€9 ticket and tank discount: grants are approved by the Bundestag

sTraveling through Germany will be cheaper in the summer: two decisions by the Bundestag as of late Thursday night make not only refueling and therefore driving cheaper for three months, but bus and train trips as well. The Federal Council also voted in favor of the 9-euro card and its financing on Friday. Federal Chancellor Olaf Schultz (SPD) said the measures would benefit citizens – “directly, quickly and purposefully”.

According to plans by SPD, Greens and FDP, there will be monthly tickets for €9 in June, July and August, when people can use all buses and trains on local and regional transport throughout Germany. The loss of income is compensated by the federal government – this is provided for by law passed by the Bundestag. The planned €2.5 billion subsidy was not enough for some countries, which led to a dispute. The €9 ticket is the biggest discount ever on local public transport.

During the same three-month period, the Bundestag decided to reduce the energy tax on motor fuels to the minimum permitted in the European Union. In the case of gasoline, the tax burden is temporarily reduced by 29.55 cents a liter – including value-added tax by approximately 35.2 cents. For diesel, there’s minus 14 cents a liter or 16.7 cents with VAT.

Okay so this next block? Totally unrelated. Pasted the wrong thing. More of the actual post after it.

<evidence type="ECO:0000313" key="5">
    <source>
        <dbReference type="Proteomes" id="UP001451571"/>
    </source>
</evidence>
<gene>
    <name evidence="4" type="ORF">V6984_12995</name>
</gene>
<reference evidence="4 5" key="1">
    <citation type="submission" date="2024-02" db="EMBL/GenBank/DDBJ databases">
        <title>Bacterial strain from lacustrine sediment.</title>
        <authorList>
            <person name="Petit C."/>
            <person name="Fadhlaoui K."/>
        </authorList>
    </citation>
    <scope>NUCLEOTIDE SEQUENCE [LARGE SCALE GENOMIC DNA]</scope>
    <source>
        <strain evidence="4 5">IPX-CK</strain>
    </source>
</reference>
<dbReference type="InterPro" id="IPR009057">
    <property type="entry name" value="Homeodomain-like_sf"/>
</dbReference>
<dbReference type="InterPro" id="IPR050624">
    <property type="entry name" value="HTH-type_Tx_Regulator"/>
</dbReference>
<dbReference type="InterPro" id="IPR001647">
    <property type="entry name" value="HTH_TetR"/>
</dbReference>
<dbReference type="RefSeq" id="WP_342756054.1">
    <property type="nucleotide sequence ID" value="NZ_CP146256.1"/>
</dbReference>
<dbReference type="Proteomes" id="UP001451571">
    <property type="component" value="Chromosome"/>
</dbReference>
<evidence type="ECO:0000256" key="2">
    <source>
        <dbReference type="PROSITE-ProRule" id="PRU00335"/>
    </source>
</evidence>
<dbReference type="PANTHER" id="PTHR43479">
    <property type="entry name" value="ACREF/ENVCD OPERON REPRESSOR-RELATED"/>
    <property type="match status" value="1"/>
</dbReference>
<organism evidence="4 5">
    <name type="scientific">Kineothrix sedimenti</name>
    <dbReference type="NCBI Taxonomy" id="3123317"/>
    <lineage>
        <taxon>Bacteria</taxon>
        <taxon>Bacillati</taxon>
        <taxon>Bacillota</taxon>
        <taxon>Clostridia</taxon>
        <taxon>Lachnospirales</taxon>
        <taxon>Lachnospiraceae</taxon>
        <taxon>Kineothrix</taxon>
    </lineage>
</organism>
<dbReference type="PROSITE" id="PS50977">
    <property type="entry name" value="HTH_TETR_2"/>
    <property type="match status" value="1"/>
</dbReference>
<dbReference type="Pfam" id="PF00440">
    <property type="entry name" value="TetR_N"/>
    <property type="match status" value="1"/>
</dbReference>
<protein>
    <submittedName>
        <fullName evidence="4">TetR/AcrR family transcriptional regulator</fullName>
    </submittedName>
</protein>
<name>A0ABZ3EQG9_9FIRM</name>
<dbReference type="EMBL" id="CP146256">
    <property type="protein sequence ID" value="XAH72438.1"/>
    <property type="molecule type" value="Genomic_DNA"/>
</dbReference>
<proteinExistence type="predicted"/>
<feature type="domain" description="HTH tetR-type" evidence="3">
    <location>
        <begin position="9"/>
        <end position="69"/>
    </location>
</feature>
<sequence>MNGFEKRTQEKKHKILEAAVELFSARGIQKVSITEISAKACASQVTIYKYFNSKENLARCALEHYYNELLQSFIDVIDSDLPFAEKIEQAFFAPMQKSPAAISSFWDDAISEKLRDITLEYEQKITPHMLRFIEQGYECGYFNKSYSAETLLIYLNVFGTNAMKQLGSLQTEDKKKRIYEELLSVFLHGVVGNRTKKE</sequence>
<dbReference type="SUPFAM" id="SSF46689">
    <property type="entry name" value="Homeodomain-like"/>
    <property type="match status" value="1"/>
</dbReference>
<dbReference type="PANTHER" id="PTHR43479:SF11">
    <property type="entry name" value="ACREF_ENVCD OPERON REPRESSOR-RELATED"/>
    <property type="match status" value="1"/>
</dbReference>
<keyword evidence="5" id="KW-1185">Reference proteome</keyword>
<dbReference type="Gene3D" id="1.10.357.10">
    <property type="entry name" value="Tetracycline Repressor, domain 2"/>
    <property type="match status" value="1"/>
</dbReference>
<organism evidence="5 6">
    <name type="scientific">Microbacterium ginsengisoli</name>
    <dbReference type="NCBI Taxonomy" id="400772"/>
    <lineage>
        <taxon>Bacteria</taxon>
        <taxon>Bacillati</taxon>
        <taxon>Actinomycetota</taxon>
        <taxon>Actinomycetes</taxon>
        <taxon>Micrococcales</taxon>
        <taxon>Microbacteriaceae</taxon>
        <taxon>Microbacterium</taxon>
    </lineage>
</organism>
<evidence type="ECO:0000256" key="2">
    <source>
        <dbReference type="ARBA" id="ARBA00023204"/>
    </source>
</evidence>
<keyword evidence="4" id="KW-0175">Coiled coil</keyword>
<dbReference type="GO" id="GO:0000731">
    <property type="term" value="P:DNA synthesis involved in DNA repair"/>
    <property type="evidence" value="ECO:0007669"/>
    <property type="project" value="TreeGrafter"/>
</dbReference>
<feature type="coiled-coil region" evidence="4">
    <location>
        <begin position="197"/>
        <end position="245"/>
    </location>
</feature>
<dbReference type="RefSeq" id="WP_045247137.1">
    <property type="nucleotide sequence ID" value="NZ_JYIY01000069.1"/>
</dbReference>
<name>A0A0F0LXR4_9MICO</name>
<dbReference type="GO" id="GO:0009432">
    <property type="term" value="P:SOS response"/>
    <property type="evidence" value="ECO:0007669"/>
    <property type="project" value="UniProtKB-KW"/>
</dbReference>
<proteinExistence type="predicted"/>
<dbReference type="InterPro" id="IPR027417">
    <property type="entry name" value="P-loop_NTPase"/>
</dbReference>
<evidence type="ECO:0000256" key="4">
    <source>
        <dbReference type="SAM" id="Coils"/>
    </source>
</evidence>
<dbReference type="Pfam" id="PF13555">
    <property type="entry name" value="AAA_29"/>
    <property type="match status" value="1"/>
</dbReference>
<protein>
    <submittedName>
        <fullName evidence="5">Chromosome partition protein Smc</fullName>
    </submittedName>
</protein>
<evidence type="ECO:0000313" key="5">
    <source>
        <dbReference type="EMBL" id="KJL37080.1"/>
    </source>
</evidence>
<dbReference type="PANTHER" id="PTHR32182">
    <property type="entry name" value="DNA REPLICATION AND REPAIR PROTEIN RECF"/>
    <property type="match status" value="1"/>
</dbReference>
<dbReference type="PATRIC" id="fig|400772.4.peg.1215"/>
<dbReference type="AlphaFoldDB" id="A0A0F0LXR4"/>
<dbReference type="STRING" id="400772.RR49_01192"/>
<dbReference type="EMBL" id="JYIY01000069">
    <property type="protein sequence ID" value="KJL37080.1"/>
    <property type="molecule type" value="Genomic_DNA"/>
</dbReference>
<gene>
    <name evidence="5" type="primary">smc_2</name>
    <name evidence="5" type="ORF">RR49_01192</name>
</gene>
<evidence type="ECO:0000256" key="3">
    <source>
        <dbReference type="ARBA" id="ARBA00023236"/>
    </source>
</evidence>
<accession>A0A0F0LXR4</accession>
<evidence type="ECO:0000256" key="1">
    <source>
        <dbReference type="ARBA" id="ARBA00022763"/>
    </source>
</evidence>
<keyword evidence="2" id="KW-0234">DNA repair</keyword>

“Reducing fuel prices to pre-crisis levels”

With these measures, the alliance is reacting to the sharp rise in energy prices in recent months. In addition, a €9 ticket is a “great opportunity” for climate-friendly mobility, as Federal Transport Minister Volker Wessing (FDP) explained in the final public debate. From his point of view, the project has already been a success: “All of Germany talks about local public transport.”

On the other hand, the opposition stuck to its criticism: CDU MP Michael Dunth spoke about your “experience”. He called for an “additional payment commitment” to offset the huge rise in costs for bus and train companies. AfD’s Wolfgang Weil warned of an “unsuccessful party” that could eventually bankrupt many small and medium-sized businesses. The left voted for the €9 ticket, but the project did not go far enough for long-time party leader Bernd Rexinger: “Three months is not enough”.

Due to the rise in fuel prices after the outbreak of the Ukraine war, taxes on gasoline and diesel will also decrease from June to August. “In this way, we are reducing fuel prices to the pre-crisis level,” said Social Democrat MP Carlos Casper. Til Mannesmann of the Free Democratic Party explained that people who depend on mobility will be exempted from more than 1 billion euros per month. However, the measure is controversial: although prices at gas stations exploded after the Russian attack on Ukraine, they have since fallen significantly again.

However, the law passed the Bundestag without dissenting votes, and opposition factions abstained. The tool was correct, but the three-month period was too short, said Johannes Steinger, a member of parliament for the Christian Democratic Union. Even at the end of August, when the measure expires, the Ukrainian crisis and the associated rise in gasoline prices will likely continue.

Chancellor Schultz complained about the “price increase caused by Russia”. Above all, people on low and middle incomes felt every day that “not only the fuel at the pump became more expensive as a result of the war, but also food – from bread to cooking oil.”

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